Browse Definitions :
Definition

Rule of Least Power

Contributor(s): Matthew Haughn

The Rule of Least Power is the notion that a programmer should use the least powerful programming language required to code for a given requirement.

The rule was the topic of a paper of the same name, released by Noah Mendalson and Tim Berners Lee on w3.org in February 2006. The idea is an extension of the KISS principle (Keep it Simple, Stupid).

Promoting reusability of code is one of the main ideas behind the Rule of Least Power as the code of less powerful languages is more descriptive and easier analyzed. More powerful languages that are better capable of approaching a range of problems are of a less transparent and more procedural nature. This makes the code easier to comprehend by humans or analyzed by programs and enables greater information sharing on the web. The principle is thought to favor declarative programming languages as they allow for more flexibility and adaptability than their procedural counterparts, imperative programming languages.

Another benefit of the descriptive nature of less powerful languages is that it is easy to understand what the program does and how it operates. This can ease analysis, and thereby security and debugging. It is often the case that with programs developed in more powerful languages, the only way to be sure of what the program will do is to run it. To debug it may require running through its functions manually or using with automation.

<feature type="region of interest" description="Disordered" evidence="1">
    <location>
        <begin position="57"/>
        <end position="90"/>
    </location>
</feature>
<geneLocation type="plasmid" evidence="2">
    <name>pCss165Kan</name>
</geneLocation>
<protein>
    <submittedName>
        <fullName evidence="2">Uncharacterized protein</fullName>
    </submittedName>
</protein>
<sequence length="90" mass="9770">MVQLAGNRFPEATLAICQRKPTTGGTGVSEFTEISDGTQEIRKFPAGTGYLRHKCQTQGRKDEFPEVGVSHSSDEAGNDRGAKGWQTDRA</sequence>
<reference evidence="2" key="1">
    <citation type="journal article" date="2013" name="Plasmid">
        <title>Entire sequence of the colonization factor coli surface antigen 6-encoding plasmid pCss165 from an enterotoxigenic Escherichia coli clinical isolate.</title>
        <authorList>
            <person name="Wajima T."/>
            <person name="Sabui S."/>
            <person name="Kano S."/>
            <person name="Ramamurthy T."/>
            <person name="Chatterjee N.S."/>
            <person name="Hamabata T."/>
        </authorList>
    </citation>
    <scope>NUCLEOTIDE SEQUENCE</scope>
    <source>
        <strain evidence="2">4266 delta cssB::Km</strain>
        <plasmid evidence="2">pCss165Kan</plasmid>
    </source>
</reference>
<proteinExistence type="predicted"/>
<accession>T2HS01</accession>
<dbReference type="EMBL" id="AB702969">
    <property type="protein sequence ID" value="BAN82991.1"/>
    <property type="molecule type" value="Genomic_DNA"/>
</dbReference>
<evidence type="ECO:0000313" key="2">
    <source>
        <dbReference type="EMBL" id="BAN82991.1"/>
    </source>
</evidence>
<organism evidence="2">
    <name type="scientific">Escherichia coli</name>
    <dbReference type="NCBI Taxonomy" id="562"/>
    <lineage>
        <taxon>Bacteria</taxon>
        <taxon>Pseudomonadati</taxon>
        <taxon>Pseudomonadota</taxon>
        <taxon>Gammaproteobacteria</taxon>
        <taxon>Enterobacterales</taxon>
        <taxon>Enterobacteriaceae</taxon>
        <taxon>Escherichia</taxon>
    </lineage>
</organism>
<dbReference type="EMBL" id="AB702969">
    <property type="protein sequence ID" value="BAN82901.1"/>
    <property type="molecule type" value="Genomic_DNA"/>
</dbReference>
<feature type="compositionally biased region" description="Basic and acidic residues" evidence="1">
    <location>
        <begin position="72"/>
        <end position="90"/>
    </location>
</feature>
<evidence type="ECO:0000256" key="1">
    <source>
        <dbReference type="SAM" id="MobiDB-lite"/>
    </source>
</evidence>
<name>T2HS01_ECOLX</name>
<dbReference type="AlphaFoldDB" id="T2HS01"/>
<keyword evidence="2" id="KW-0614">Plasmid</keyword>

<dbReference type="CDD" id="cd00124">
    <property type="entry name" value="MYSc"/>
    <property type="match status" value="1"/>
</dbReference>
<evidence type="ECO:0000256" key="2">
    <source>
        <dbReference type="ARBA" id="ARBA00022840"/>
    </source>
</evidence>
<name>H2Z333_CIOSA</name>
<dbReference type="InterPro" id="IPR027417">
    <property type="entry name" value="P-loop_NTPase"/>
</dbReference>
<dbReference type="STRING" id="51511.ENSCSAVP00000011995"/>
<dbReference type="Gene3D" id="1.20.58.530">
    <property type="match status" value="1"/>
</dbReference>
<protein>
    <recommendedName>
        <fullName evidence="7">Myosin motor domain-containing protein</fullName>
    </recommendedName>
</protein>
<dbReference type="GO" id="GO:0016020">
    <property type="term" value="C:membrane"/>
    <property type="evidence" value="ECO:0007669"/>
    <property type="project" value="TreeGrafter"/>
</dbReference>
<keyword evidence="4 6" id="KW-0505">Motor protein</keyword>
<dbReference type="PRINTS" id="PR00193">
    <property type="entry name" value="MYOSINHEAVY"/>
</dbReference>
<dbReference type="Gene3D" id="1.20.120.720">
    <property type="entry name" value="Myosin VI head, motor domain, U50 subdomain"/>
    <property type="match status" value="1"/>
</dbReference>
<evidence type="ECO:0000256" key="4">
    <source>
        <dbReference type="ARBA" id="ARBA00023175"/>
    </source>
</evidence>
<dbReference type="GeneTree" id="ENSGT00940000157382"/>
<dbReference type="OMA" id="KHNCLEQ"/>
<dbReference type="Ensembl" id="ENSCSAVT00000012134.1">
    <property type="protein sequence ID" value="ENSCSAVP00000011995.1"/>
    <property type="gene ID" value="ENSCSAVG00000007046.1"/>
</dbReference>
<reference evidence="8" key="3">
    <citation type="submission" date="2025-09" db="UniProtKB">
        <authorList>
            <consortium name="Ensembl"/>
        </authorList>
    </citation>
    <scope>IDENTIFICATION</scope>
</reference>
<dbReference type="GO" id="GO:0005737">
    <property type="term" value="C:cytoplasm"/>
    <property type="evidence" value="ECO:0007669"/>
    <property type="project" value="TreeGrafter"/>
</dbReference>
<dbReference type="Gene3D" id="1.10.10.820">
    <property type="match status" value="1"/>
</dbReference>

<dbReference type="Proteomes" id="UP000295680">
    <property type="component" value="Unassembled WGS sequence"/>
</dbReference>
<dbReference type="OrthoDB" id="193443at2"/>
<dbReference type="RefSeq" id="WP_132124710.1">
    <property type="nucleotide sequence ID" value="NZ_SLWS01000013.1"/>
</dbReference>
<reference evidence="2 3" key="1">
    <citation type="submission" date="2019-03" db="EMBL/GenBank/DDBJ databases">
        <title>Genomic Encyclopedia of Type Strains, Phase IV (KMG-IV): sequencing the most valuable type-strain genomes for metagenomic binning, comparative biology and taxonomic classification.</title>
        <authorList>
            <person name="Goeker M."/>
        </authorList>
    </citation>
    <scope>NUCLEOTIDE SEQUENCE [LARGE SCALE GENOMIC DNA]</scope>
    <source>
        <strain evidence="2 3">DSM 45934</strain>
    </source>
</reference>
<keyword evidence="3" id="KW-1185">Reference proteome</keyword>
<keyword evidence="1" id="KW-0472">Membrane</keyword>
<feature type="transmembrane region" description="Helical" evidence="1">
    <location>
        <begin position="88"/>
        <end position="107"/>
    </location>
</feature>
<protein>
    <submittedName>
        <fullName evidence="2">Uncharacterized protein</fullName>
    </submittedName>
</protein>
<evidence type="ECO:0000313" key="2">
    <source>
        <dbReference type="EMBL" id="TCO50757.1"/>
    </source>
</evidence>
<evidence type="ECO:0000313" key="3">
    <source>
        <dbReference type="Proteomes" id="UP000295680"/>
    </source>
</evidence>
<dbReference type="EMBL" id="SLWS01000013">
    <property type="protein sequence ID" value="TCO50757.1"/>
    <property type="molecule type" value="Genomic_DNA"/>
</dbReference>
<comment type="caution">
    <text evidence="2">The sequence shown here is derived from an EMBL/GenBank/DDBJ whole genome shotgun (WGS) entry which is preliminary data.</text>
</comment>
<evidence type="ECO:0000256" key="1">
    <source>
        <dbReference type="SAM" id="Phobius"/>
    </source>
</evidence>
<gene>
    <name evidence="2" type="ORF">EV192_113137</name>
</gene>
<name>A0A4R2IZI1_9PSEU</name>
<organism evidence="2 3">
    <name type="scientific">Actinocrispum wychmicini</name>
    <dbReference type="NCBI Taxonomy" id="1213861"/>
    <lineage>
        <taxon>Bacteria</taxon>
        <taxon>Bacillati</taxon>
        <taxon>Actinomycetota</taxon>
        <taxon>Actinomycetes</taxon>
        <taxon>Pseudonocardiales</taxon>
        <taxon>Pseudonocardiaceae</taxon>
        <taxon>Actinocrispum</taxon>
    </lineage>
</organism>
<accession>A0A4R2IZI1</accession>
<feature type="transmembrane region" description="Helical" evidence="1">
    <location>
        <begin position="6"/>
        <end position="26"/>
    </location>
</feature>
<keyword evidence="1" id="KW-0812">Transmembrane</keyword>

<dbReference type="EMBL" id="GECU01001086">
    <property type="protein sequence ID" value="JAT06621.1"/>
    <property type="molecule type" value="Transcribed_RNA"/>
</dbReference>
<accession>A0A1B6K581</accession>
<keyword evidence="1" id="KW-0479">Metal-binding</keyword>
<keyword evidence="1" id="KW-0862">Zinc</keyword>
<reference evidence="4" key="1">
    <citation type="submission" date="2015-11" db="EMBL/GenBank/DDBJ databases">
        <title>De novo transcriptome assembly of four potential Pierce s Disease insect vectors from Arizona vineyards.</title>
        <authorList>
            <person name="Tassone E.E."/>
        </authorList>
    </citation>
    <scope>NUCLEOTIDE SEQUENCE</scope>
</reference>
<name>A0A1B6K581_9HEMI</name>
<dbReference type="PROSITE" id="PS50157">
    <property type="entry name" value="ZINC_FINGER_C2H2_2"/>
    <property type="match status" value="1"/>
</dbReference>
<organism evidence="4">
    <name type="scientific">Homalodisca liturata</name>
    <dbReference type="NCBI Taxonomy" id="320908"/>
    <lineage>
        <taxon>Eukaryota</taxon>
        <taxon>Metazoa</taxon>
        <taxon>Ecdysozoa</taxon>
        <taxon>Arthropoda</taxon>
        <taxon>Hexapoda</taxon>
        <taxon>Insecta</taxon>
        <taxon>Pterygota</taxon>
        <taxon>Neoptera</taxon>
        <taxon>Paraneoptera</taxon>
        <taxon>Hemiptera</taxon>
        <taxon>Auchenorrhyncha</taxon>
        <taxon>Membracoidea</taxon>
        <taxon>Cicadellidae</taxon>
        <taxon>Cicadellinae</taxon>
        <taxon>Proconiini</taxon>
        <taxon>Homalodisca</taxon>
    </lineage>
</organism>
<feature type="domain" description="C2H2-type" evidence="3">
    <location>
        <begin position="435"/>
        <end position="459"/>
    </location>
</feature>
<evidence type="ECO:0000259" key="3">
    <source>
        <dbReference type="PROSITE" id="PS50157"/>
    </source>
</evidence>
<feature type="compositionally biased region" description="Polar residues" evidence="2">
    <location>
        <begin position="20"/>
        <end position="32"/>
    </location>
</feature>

This was last updated in November 2018

Continue Reading About Rule of Least Power

Start the conversation

Send me notifications when other members comment.

Please create a username to comment.

-ADS BY GOOGLE

File Extensions and File Formats

SearchCompliance

  • California Consumer Privacy Act (CCPA)

    The California Consumer Privacy Act (CCPA) is legislation in the state of California that supports an individual's right to ...

  • compliance audit

    A compliance audit is a comprehensive review of an organization's adherence to regulatory guidelines.

  • regulatory compliance

    Regulatory compliance is an organization's adherence to laws, regulations, guidelines and specifications relevant to its business...

SearchSecurity

  • privilege creep

    Privilege creep is the gradual accumulation of access rights beyond what an individual needs to do his job. In IT, a privilege is...

  • BlueKeep (CVE-2019-0708)

    BlueKeep (CVE-2019-0708) is a vulnerability in the Remote Desktop (RDP) protocol that affects Windows 7, Windows XP, Server 2003 ...

  • endpoint detection and response (EDR)

    Endpoint detection and response (EDR) is a category of tools and technology used for protecting computer hardware devices–called ...

SearchHealthIT

SearchDisasterRecovery

  • disaster recovery team

    A disaster recovery team is a group of individuals focused on planning, implementing, maintaining, auditing and testing an ...

  • cloud insurance

    Cloud insurance is any type of financial or data protection obtained by a cloud service provider. 

  • business continuity software

    Business continuity software is an application or suite designed to make business continuity planning/business continuity ...

SearchStorage

  • Hadoop as a service (HaaS)

    Hadoop as a service (HaaS), also known as Hadoop in the cloud, is a big data analytics framework that stores and analyzes data in...

  • blockchain storage

    Blockchain storage is a way of saving data in a decentralized network which utilizes the unused hard disk space of users across ...

  • disk mirroring (RAID 1)

    RAID 1 is one of the most common RAID levels and the most reliable. Data is written to two places simultaneously, so if one disk ...

Close